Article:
On Sat, 2017-11-25 at 12:08 +0700, Bao Nguyen wrote:
> [   41.154231] systemd[1]: nss-lookup.target: Dependency 
> Before=nss-lookup.target dropped
> [   41.297229] systemd[1]: sockets.target: Found ordering cycle on 
> sockets.target/start
> [   41.297236] systemd[1]: sockets.target: Found dependency on 
> asi-My-5101.socket/start
> [   41.297239] systemd[1]: sockets.target: Found dependency on 
> My-sshd.target/start
> [   41.297241] systemd[1]: sockets.target: Found dependency on 
> My-syncd.service/start
> [   41.297244] systemd[1]: sockets.target: Found dependency on 
> My-nfs-client.service/start
> [   41.297246] systemd[1]: sockets.target: Found dependency on 
> My-handling.service/start

> My question is if there are any significant different about building tree 
> dependency and handling cycle dependency between systemd-210 and systemd-228 
> that can lead to my current situation? I have checked the change log, source 
> code but not found any useful info

Rather than start by trying to find differences between systemd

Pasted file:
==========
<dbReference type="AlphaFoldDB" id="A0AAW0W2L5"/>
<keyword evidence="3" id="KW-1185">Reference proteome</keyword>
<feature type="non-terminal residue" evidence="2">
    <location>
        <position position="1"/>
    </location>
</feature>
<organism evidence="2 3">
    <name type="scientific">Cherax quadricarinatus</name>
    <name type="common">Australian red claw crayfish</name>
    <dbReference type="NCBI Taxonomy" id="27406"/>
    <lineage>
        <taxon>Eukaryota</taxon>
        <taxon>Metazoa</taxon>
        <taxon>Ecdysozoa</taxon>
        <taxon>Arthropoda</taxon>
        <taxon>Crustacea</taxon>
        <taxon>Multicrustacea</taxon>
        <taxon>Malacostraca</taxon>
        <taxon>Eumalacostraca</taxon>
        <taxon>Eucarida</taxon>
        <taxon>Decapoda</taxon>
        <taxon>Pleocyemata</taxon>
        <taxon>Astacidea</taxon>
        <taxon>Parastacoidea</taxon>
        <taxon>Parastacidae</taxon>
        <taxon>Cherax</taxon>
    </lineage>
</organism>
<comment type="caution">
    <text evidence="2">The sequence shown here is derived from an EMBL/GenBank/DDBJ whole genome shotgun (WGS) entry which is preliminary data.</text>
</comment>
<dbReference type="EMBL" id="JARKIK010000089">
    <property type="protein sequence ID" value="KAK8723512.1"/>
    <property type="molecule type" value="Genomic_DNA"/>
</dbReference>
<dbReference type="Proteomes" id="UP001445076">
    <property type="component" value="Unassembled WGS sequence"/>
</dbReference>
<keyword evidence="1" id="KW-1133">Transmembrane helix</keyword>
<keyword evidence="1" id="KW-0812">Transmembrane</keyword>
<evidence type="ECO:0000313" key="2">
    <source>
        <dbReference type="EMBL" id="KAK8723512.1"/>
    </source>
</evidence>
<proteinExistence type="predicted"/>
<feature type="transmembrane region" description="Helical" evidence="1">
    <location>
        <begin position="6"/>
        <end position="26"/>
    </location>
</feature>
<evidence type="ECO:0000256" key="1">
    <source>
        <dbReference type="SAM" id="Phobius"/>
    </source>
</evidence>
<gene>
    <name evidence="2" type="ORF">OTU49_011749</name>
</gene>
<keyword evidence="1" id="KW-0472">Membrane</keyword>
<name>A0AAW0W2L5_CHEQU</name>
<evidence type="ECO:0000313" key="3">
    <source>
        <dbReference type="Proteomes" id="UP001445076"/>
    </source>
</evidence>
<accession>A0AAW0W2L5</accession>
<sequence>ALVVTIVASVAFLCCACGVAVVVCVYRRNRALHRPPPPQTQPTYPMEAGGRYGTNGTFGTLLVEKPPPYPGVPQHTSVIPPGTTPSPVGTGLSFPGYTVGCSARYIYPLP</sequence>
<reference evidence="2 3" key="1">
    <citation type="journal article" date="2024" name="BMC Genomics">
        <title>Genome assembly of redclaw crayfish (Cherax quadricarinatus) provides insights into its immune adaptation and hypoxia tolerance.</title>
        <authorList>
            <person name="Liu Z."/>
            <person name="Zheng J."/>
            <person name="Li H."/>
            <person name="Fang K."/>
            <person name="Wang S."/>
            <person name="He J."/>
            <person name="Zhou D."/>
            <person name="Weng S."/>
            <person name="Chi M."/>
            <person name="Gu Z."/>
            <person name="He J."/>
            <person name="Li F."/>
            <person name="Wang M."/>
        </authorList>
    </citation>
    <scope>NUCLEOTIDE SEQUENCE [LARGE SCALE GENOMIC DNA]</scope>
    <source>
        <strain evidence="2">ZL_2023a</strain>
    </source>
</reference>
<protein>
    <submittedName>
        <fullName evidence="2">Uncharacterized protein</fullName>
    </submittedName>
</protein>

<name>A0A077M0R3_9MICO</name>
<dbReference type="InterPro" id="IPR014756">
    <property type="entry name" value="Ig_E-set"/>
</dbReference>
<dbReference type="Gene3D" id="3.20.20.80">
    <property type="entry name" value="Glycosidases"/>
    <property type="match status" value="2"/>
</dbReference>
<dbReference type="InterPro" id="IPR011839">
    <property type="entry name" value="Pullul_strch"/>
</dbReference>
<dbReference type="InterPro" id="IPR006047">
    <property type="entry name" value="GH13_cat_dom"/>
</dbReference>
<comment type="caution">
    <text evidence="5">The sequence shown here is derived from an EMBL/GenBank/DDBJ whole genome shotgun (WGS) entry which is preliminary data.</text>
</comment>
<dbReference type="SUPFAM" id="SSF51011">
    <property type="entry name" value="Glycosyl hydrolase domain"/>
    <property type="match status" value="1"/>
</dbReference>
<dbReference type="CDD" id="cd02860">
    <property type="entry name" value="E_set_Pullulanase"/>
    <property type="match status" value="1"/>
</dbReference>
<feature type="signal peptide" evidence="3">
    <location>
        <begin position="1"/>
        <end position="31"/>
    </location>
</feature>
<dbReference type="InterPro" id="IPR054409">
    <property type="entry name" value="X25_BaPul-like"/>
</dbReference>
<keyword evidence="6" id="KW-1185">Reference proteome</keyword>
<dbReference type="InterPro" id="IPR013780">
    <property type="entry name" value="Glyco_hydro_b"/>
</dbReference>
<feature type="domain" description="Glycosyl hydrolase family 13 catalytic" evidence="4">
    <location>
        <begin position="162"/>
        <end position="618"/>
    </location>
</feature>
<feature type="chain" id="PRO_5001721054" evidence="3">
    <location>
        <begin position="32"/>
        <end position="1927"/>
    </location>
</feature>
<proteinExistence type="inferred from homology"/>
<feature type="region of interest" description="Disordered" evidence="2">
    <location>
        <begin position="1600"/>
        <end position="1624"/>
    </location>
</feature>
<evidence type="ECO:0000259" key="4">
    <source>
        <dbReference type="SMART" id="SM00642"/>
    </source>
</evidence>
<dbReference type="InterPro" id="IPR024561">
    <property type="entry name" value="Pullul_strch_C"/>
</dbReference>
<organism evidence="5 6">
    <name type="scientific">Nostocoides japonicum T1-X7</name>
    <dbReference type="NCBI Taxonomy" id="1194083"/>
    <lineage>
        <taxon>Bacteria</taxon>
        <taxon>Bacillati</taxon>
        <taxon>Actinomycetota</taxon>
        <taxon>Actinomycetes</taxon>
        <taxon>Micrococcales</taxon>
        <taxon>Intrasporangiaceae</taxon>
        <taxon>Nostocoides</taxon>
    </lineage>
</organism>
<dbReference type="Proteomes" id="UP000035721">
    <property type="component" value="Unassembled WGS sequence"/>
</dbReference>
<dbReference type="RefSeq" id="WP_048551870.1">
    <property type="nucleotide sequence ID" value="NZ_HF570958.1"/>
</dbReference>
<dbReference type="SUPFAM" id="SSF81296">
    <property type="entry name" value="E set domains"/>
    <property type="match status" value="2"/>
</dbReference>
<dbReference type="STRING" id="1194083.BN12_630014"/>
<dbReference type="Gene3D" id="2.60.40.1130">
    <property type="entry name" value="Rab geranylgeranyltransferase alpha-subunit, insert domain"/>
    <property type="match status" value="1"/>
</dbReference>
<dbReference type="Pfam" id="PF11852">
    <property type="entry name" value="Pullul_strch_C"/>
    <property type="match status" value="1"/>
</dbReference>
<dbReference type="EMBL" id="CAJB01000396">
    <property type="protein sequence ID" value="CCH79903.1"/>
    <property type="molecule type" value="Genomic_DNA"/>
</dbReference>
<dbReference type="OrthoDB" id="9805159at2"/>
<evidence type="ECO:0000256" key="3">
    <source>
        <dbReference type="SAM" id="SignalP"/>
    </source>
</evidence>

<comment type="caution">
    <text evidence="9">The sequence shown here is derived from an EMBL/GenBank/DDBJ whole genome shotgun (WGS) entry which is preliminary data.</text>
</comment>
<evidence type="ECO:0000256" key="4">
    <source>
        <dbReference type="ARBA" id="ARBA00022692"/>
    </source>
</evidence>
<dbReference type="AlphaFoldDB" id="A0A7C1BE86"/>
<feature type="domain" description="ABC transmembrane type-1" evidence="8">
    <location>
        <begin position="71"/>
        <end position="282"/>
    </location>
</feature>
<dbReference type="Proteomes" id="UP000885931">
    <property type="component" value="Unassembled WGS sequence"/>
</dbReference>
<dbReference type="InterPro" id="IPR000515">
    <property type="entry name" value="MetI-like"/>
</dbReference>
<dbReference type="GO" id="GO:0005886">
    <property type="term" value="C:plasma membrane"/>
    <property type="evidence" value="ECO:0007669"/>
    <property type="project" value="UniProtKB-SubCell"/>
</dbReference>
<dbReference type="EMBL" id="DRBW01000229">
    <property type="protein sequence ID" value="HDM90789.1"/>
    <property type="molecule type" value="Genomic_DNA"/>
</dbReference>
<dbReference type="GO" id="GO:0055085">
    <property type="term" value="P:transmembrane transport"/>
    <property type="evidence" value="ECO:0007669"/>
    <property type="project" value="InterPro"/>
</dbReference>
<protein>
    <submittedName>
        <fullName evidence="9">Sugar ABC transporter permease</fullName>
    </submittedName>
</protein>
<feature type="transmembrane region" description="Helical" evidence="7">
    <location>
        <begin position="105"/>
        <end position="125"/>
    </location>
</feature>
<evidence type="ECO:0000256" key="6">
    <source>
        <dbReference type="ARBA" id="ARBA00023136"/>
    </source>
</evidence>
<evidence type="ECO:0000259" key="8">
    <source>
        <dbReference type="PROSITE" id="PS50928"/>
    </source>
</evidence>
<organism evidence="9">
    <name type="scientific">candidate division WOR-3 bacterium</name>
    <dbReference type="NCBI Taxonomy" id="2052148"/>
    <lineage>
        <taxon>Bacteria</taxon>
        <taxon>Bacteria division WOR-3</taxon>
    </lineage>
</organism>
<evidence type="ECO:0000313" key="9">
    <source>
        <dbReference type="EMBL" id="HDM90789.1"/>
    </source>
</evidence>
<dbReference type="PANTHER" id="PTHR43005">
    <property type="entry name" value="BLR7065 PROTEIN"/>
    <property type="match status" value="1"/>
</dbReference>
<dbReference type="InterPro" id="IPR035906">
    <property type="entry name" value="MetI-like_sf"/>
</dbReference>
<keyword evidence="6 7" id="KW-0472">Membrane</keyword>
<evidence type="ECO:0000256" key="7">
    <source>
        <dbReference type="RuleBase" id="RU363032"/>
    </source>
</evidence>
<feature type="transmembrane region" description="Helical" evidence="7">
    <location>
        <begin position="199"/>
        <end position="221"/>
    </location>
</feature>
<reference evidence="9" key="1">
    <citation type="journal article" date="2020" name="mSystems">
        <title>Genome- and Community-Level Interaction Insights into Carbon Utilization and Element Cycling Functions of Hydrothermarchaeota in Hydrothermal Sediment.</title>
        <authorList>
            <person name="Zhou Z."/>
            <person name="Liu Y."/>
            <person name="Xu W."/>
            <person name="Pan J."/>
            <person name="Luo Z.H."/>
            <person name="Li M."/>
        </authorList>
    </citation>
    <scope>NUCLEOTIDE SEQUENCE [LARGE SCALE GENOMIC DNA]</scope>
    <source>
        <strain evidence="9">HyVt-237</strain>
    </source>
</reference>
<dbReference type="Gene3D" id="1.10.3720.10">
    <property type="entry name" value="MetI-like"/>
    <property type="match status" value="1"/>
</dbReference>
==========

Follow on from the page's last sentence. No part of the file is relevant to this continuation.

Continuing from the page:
versions, I suggest you first find out exactly what goes wrong under
the newer systemd version. Exactly which dependency is wrong and
shouldn't be there? Where does that dependency come from? A system
where ordering dependencies form a cycle is not valid, so some
dependency explicitly listed in your unit files or implicitly added by
systemd must be wrong. After finding that out, you can then try to find
out what differs under the older systemd if it's still relevant.

In the above log, the most suspicious part is that it seems to say
"asi-My-5101.socket" depends on "My-sshd.target". A socket unit almost
certainly shouldn't have such dependencies, as normally a listening
socket can be opened regardless of the state of the rest of the system
(the main exception I can think of would be a UNIX socket at a
filesystem path that requires mounting something, but normally you
wouldn't do that...).

> And what does the message "nss-lookup.target: Dependency 
> Before=nss-lookup.target dropped" mean? I do not see it in systemd-210.

Apparently the target had a dependency saying that it should be started
before itself, and such a blatantly impossible dependency was ignored.

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